Cover

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pp. 1-1

Title Page, Copyright Page

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pp. 2-7

Contents

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pp. 8-10

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Foreword

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pp. x-xii

Once, at a remote reindeer camp in western Siberia, I saw the skull of a bear fixed to a tree. In the writings of my friend Yeremei Aipin, I had read of the Khanty Bear Feast, a sacred ceremony that celebrates the ancient spiritual relationship between man and bear. ...

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Introduction: Cry of the Wild Crane: The Call of Forgotten Kinship

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pp. xiii-xxiii

The emergence of Native literatures around the globe during the second half of the twentieth century is by now a well-established cultural fact. One example of this fact is the development of Native literatures in Siberia, a striking phenomenon that requires a new set of metaphors and definitions to describe. ...

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Evenk Invocation for Good Fortune: To Nature, When the Earth Turns Green

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pp. 1-27

O Mother Earth, I have come from the expanses of the River Yana, called Mother, too, from ancient times. I have come from the valley-dwelling Yakuts, taking refuge on your warm bosom, poor me. I have come here, to where my eyes first saw the world. ...

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Yeremei Aipin (KHANTY)

The son of a hunter and fisherman, Yeremei Aipin was born in t he native village of Varyogan in West Siberia in 1948. Ethnically, he is of the Khanty people, of the Finno-Ugric language stock. As a young man he labored in the Siberian oil fields at the state depository of Samotlor, and as a carpenter before specializing in creative writing at Moscow’s State Literary University. ...

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Old Man Moon

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pp. 5-8

The copper-red face of the moon floated slowly out of the pines. Everything—the spring snows, the evening clouds, the houses and people—reflected the same purple, copper-red color. When I saw the enormous round face of the moon, I asked my mother: ...

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The Earth’s Pain

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pp. 9-12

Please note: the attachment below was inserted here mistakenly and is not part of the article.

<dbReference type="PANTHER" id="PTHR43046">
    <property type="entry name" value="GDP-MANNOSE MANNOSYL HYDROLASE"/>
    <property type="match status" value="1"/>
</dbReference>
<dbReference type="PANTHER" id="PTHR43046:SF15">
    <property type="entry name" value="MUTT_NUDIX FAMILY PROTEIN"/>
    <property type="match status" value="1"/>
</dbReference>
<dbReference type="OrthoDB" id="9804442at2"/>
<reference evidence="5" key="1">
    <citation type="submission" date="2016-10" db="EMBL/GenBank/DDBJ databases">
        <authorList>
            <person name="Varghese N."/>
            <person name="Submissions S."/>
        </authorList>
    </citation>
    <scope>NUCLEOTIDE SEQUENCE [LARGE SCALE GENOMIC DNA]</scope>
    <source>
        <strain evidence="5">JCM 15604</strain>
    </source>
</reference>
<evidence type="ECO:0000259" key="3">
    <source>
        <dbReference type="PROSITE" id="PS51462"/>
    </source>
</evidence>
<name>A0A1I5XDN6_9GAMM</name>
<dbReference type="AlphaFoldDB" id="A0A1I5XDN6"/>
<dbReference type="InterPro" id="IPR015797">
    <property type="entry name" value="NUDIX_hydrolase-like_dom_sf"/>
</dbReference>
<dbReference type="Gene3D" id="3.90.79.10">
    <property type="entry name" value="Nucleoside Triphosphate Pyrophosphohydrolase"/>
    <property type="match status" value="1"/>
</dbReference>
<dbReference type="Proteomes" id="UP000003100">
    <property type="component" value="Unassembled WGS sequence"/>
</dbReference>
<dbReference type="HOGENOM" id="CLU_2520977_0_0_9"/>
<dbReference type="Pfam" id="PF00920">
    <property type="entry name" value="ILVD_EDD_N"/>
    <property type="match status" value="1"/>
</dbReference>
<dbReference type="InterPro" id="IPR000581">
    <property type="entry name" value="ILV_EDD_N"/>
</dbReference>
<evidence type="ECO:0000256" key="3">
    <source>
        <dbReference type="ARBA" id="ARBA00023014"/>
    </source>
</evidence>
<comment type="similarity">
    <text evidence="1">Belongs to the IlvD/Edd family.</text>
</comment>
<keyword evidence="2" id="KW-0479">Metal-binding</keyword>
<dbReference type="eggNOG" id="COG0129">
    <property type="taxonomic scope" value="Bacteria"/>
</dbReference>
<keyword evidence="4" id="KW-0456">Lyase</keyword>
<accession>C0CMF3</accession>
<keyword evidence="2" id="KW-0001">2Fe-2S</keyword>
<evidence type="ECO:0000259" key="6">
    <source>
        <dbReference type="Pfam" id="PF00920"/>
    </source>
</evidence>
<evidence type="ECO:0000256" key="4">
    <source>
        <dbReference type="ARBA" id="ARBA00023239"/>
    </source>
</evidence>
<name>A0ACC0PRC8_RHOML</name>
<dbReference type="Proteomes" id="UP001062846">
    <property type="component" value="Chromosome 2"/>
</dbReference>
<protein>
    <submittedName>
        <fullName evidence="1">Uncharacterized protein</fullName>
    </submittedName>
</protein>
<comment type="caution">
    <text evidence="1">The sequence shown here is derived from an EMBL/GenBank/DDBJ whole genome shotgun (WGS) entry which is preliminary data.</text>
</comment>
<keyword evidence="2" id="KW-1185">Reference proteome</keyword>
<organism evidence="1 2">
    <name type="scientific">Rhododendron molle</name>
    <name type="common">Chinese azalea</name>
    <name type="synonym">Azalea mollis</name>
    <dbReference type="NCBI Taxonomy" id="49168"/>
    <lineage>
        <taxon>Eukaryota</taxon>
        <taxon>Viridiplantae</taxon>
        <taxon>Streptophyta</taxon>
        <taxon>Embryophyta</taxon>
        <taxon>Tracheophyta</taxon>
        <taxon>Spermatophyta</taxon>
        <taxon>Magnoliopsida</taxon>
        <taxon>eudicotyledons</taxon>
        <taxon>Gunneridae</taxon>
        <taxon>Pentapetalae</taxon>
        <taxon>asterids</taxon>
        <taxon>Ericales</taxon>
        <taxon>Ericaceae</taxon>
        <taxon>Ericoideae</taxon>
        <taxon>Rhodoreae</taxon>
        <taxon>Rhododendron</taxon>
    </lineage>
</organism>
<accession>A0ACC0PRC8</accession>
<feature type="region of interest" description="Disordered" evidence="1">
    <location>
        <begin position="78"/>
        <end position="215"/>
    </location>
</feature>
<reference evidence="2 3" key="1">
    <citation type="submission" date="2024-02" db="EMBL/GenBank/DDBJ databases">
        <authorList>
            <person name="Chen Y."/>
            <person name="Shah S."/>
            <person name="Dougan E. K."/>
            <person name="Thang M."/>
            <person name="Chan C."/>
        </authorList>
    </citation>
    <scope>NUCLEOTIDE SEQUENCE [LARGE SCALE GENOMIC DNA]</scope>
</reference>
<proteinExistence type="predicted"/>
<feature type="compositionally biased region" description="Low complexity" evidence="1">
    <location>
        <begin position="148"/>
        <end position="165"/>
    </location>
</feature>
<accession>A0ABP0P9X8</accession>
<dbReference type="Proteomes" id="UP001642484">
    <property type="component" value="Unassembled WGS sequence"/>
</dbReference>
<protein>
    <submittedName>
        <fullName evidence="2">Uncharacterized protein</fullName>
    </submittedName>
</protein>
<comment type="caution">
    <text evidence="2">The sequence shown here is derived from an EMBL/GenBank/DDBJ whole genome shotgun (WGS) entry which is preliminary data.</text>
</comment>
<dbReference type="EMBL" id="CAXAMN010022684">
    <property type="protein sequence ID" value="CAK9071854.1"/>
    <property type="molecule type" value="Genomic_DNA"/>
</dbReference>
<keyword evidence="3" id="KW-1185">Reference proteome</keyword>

Whenever by accident my mother touched the earth with an ax, she would quickly level the cut, covering it with woodchips and fir needles. My father would do the same, whenever his ax slipped from a tree and sliced the earth. I once asked my mother the meaning of this. ...

Puzzles of My Childhood

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pp. 13-14

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Selections from Morning Twilight: A Novel of the Khanty

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pp. 15-53

... And the Man, slowly turning toward the sun with a long glance at the earth, where he had been born and lived to this very day, pulled at the bridle. And the reindeer at the head of the pack took his first step into the sky, and the little pack train began to rise at an angle, unhurriedly, as if climbing a mountain. ...

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And So Dies My Clan

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pp. 54-65

I speak to you from the Lower World. I am a shadow, a phantom. A ghost. I am here, and yet I am not. You hear me, and yet you don’t. Why? Because this year I turned forty. And like many clansmen and relatives of the same age, I’ve already been to the Lower World. Once, twice, even three times—I have died. ...

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Nadezda Taligina (KHANTY)

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pp. 66-91

Nadezda Taligina, born in 1953, is a Khanty artist and scholar coming from the family of a reindeer breeder. After graduating from the Salekhard Cultural Studies College, she studied in Moscow at the Stroganov School of Art from 1982 to 1987, specializing in jewelry. She spent the year of 1992 in the Academic ...

A Portfolio of Ten Drawings

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pp. 67-77

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Yuri Vaella (TAIGA NENETS)

Like Yeremei Aipin, Yuri Kilevich (Aivaseda) Vaella was born in the village of Varyogan in West Siberia in 1948. He is of the taiga Nenets people, who historically lived along the Pur River. ...

At the Bus Stop

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pp. 80-105

Watching TV

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pp. 81-82

On Things Eternal

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pp. 83-108

To the Bear

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pp. 84-109

Song of the Reindeer Breeder

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pp. 85-110

Eternal Sky

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pp. 86-87

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The Little Shaman and Other Stories

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pp. 88-89